Here’s a very easy exercise to see if your brand is using color to its advantage. Look at all the logos and visual design schemes of your competitive set. If you’re creating a new category, then look at brands that are marketing to your same target audience. Evaluate each of the competitor’s brand design just in terms of color. Is there one color or a combination of colors that they use consistently? Does this color convey something about the brand that distinguishes it from a sea of sameness?
How to use color for B2B branding
ReceiptBank is a great example of a niche brand that uses color to help itself stand out. Targeting the typically staid world of accountants and bookkeepers, ReceiptBank offers a receipt capture app and management system that takes the drudgery out of this normally tedious task. Since the product plugs into major accounting software products like Quickbooks and Xero, ReceiptBank often exhibits at software conferences, ready to help bring attendees into the mobile future.
Dressed in bright orange t-shirts that match the orange in the brand’s logo and signage, the army of ReceiptBank employees send a clear and distinctive message – we’re here, we’re friendly and we’re ready to help. ReceiptBank enjoys the highest conversion rate of visitors at tradeshows of any of the over 300 brands I’ve personally interviewed. It helps that they always have a strong and compelling offer. But being the only orange brand in their industry also makes a big difference.
When ProsperWorks decided to rebrand, they changed their name to Copper and made the audacious choice of the color pink for all their branding. For a software company targeting other businesses this was a bold move. It also reflected a dramatic transformation of the product, which they redesigned from the ground up. How better to signal a major change than through the use of an unexpected color? You can listen to our extensive interview with Morgan Norman, the CMO of Copper, here.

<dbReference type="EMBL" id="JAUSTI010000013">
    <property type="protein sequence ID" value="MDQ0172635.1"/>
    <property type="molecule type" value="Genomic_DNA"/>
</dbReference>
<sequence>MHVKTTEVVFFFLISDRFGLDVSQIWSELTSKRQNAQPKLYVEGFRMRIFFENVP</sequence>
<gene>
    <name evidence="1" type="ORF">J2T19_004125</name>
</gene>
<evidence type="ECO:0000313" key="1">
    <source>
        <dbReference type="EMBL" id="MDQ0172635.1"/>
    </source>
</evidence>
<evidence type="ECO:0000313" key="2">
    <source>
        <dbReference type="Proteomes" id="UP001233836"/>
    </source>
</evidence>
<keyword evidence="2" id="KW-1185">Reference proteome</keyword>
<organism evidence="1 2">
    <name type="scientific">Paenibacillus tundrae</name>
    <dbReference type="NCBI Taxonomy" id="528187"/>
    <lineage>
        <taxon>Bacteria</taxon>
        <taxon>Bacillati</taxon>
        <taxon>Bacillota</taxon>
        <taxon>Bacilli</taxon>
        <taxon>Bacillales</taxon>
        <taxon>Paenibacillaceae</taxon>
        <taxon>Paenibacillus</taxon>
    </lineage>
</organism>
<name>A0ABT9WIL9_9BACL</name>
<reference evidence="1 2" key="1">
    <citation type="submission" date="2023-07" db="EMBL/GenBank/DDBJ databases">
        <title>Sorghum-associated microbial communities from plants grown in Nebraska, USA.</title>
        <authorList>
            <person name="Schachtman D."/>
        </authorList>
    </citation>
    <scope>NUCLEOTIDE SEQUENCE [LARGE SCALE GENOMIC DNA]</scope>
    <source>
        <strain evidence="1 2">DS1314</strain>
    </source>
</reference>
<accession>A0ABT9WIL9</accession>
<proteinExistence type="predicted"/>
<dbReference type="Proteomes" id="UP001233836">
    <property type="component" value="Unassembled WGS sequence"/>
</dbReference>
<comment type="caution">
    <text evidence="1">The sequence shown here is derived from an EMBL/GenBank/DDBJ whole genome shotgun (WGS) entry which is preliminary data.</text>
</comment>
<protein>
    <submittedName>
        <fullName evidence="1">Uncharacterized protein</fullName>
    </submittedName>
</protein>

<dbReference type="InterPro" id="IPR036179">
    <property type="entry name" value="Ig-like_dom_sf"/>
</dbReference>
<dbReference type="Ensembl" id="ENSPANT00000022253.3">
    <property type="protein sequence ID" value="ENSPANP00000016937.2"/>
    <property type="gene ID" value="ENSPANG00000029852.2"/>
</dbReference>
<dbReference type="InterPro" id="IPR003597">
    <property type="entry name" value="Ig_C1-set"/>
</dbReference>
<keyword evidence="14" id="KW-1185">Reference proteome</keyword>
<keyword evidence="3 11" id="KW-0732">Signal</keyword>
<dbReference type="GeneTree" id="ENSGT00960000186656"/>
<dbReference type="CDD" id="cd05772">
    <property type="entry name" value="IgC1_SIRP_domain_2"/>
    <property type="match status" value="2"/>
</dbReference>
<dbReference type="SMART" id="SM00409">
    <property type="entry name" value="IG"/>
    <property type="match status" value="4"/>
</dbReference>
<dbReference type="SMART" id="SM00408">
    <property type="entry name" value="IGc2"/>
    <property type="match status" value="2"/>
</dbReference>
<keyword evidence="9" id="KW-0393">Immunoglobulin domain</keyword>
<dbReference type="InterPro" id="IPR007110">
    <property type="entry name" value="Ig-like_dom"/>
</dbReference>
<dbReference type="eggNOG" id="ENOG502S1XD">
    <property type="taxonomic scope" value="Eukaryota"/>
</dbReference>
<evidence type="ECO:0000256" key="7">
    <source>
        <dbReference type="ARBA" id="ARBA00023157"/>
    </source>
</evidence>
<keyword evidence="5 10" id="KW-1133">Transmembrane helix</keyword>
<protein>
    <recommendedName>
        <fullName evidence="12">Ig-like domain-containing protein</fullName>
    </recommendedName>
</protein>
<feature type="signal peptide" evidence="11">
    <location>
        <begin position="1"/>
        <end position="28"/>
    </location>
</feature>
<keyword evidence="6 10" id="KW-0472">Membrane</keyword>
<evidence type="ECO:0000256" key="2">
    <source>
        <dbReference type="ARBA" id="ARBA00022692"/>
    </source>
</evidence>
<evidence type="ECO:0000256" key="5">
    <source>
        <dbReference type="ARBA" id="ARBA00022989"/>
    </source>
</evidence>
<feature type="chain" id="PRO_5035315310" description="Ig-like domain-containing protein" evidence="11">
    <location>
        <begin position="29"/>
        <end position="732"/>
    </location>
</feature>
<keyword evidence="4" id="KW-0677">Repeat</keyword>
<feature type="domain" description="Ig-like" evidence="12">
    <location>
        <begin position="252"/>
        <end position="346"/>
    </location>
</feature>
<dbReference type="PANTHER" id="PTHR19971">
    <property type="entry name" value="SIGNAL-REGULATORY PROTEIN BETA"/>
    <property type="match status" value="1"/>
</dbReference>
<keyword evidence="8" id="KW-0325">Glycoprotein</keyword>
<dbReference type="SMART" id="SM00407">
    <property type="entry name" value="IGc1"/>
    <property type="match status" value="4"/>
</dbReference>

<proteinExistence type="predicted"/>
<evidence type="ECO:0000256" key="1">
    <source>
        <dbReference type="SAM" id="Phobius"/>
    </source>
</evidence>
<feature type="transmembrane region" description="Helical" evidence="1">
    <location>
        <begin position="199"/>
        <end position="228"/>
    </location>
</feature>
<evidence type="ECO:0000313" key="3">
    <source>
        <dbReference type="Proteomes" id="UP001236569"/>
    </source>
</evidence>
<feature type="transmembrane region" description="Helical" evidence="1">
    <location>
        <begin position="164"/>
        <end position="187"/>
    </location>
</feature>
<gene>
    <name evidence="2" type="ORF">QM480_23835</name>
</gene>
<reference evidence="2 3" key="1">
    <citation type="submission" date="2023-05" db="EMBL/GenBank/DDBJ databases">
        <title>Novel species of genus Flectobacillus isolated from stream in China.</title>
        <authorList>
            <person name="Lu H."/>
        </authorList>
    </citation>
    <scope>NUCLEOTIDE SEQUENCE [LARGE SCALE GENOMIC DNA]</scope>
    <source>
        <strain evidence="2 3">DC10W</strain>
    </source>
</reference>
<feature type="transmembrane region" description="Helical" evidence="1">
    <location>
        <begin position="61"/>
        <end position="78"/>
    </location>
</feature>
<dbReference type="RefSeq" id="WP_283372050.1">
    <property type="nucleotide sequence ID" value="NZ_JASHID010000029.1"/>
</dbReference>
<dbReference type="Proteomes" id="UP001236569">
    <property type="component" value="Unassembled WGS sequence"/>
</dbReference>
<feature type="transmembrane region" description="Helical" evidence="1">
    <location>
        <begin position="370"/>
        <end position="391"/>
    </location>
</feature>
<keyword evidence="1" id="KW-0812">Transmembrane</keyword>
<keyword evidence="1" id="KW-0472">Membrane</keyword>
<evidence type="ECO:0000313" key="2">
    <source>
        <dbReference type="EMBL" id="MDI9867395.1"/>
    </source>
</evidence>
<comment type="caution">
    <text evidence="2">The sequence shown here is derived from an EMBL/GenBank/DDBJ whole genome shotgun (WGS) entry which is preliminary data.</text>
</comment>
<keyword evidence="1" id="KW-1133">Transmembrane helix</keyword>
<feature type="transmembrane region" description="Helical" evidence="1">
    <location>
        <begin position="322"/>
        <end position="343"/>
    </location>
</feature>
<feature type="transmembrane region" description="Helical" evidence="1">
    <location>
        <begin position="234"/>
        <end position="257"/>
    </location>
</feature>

Don’t try to communicate everything, but do try to include at least one thing that is clearly yours.
Color is but one aspect of brand design. As mentioned earlier, type, visuals and even language can have a huge impact on B2B brand design. One way to assess your organization’s appreciation for brand design is to find out when the first in-house designer was hired. If that hire happened really early on, no doubt you’ll see design permeate the organization, not just from an identity standpoint but also from a user experience perspective. You may not always notice good or great design but you will certainly notice it when it’s not there. Think about a recent website visit. Did you find what you were looking for in a matter of seconds? Did the landing page calm you or make you anxious? Was the design consistent? Great designers solve problems. Bad design creates them.
There are many more elements to brand design including logo, brand voice and visualization which we can’t do justice to in this report. As such, let’s end this section with two quick thoughts:
B2B Logo Design:
Less is almost always more. Don’t try to communicate everything, but do try to include at least one thing that is clearly yours. Often the logo mark or bug can do this. Accenture has its arrow tip. Cisco its bridge-forming bars. Make sure the font you use for your brand name is readable from a distance and works in extremely small sizes like on mobile device. Intel is a great example of a highly legible brand name with one unique element – its backwards e.
B2B Brand Voice:
In the interest of clarity and simplicity, consider aligning with one of 12 Jungian archetypes. These archetypes like “Joker” (think Geico, Bud Light) and “Explorer” (think Jeep, Patagonia), have rich backstories that can help inform and distinguish all of your brand content. Here’s a link to a website that can help you assess the archetype with which your brand currently best aligns. Importantly, if most of your competitors have adopted one particular archetype like “Sage,” you’ll want to explore other options.